24 May 2013

KZN health restarts cancer machines

Two state-of-the-art radiotherapy machines used to treat cancer patients will be operational again soon at Durban's Addington Hospital.


Two state-of-the-art radiotherapy machines used to treat cancer patients will be operational again soon at Durban's Addington Hospital, the KwaZulu-Natal health department said.

Health MEC Sibongiseni Dhlomo told reporters in Durban his department decided to resume its payment to Tecmed Africa, which was given the contract to supply and maintain the machines.

The company stopped servicing them in January after the department stopped paying the maintenance contract, claiming it had been obtained fraudulently. The machines had been gathering dust since then, denying hundreds of cancer patients speedy treatment.

Dhlomo blamed Tecmed for the machines not operating. He believed that despite deciding to resume payments, the department had a strong case against the company.

Machines were not functional due to labour dispute

"It is true that our radiotherapy machines at Addington Hospital are currently not functional as Tecmed had decided not to continue to service them due to a legal dispute between them and the department of health."

Dhlomo said the resumption of payments would be on a month-to-month basis pending the outcome of investigations, as well as negotiations with Varian, the manufacturer of the machines, called Varian Rapid Arc Linear Accelerators.

While attending a World Health Organisation meeting in Switzerland he had met with Varian representatives.

"It was agreed that Varian would need to conduct their own investigations regarding issues that gave rise to an impasse between Tecmed and the department of health in KwaZulu-Natal," said Dhlomo.

He said the department thought it had duplicated payments on the maintenance contract.

"We think we are paying for a service we have already paid for."

He said that when the department stopped paying "little did we know that what they were going to do with the impasse was to then decide to stop bringing their technicians to service the machines".

He informed Varian there was "a thin line between the mother company [Varian] being branded with this distribution company [Tecmed]".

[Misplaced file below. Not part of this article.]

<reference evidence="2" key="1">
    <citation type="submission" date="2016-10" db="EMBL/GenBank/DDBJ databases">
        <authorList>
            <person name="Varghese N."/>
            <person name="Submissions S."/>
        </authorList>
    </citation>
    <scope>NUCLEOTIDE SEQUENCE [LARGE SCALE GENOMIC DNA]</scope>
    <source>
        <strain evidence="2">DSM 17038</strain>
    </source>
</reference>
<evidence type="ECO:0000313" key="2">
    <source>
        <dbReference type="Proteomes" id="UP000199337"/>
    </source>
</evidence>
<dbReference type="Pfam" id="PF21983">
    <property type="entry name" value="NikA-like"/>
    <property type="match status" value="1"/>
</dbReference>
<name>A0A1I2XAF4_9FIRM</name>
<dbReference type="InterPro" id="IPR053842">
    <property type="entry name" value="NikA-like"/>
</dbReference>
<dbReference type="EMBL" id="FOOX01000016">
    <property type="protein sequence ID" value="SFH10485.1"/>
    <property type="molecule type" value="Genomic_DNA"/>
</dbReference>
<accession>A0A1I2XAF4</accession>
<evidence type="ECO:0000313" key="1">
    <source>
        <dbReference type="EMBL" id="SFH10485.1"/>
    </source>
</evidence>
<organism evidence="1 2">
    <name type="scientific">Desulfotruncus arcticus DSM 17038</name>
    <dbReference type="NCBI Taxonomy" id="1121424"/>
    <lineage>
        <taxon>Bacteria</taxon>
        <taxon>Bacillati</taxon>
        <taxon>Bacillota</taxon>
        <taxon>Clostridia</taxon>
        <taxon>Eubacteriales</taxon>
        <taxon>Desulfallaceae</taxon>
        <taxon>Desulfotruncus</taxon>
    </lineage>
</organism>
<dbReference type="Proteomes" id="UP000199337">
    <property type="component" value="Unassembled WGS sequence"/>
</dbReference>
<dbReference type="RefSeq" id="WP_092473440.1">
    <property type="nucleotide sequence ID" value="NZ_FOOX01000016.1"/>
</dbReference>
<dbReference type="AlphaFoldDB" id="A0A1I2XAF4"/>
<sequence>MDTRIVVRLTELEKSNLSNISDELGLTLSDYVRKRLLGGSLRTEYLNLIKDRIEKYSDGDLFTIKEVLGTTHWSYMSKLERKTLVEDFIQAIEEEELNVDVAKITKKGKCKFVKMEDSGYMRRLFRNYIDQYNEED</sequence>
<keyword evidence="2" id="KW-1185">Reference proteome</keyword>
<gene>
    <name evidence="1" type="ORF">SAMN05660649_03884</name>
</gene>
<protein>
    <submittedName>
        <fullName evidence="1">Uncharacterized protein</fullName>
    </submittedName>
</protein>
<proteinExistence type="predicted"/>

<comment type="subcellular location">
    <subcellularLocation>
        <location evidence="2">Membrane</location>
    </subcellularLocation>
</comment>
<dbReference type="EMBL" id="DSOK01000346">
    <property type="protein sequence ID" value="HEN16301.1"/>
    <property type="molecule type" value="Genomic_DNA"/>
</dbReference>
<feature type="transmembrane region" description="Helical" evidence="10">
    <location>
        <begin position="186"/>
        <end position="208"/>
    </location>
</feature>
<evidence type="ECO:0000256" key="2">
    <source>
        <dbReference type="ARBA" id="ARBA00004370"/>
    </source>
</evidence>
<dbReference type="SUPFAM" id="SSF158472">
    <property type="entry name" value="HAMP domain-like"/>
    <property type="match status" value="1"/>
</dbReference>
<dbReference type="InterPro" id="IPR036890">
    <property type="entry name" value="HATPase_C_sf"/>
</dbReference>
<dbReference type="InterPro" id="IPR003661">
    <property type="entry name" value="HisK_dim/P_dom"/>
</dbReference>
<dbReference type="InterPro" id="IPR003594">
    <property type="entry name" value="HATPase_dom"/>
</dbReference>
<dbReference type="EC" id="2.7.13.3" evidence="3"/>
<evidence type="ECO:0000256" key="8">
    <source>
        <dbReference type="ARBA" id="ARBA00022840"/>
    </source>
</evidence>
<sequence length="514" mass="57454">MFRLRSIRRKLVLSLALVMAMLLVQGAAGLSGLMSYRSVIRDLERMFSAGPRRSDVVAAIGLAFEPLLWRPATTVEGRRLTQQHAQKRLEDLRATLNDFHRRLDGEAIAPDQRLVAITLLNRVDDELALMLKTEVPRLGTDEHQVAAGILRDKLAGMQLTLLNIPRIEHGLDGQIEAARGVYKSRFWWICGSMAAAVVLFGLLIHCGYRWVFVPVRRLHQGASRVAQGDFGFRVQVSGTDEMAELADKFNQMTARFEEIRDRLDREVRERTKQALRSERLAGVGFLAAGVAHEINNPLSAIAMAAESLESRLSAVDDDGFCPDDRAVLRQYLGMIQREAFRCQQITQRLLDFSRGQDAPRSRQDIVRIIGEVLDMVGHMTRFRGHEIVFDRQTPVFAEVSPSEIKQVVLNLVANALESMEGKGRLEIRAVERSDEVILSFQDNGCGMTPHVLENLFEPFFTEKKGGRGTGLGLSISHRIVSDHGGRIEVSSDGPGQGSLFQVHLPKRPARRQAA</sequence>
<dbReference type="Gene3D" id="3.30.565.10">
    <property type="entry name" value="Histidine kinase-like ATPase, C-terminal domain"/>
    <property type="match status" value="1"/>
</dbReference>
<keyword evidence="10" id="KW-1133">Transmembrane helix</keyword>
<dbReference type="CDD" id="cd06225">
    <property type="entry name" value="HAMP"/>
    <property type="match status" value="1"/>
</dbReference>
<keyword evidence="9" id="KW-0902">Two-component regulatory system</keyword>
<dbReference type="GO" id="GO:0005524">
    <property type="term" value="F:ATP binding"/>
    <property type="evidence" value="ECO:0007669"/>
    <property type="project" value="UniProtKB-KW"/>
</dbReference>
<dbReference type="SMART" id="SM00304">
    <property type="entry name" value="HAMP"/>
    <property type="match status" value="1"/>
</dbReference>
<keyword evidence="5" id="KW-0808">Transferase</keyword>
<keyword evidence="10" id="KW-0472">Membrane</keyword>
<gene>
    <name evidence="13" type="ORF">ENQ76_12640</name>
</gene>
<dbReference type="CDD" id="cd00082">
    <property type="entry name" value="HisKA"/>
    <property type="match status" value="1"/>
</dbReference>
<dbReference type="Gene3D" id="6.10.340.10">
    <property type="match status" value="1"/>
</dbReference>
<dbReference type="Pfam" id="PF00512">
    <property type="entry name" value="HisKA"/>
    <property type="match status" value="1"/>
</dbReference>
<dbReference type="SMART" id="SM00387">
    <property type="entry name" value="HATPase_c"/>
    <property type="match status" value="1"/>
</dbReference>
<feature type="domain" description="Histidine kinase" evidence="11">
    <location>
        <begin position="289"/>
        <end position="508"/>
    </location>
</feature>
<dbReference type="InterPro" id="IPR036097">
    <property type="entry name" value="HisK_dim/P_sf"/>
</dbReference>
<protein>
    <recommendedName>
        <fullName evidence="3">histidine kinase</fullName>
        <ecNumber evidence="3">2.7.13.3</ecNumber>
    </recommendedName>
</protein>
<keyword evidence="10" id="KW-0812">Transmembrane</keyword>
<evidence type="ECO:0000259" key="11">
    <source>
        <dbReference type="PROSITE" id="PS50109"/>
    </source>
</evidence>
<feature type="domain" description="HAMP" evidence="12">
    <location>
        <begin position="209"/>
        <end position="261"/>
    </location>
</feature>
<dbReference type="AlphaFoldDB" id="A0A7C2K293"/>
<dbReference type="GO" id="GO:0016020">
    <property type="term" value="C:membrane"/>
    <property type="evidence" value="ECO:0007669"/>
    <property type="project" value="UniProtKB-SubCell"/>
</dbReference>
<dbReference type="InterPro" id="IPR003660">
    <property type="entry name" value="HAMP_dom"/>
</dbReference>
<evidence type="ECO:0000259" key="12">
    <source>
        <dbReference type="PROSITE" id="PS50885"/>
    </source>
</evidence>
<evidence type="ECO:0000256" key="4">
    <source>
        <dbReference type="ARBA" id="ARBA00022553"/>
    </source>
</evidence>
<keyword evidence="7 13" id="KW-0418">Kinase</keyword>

KwaZulu-Natal health department head Dr Sibongile Zungu said she had not expected investigations to continue for so long and that they would be concluded within 12 months.

The department opened two cases with the police in May 2010 and July 2010. To date no charges had been laid. She said she wrote to Tecmed Africa warning the company it would be blacklisted if it did not respond to the department's complaints. She said the department hoped Varian would appoint another agent.

Department blacklisted the agent

"If they have blacklisted the agent, they can have another agent that we can then deal with. That is our hope."

Zungu said some staff resigned during the investigation, while others at Addington Hospital were fired. She could not say how many had been dismissed or why.

The two machines and associated equipment were installed after Tecmed was awarded a R120 million tender in 2009. Part of the tender was a five-year maintenance contract valued at R33m.

This, according to Tecmed, was reduced to R26m after the department asked for a more cost-effective deal.

The company's chief executive Werner Begere said on Thursday that the company welcomed the department's decision to pay the outstanding fees and that the company would begin immediately to start servicing the machines and restart them.

Department denied all allegations

"We deny all allegations which the Health Department have raised against Tecmed Africa subsequent to Tecmed Africa suspending the service in the hospital due to non-payment.

"We are looking forward to discussing all allegations and matters arising with the Department of Health in this regard," he said.

Professor Amo Jordaan, who has headed the hospital's oncology department since 1980 and was instrumental in getting the two Varian Rapid Arc Linear Accelerators, and who quit at the end of 2012 over the department's failure to keep the machines running, was elated.

"I am very pleased that sanity has prevailed for the patients And it would be wonderful if these machines can do the job."

He said he hoped that the department would strive to rebuild the morale of the staff of the Addington oncology, which according to him had been badly affected by the shutdown of the machines.

Jordaan said that prior to the machines' installation waiting times of up to eight months were usual at the department's oncology unit. Once operational the two machines had cut this to two weeks, but once they shut down patients were being transferred to Inkosi Albert Luthuli Hospital.



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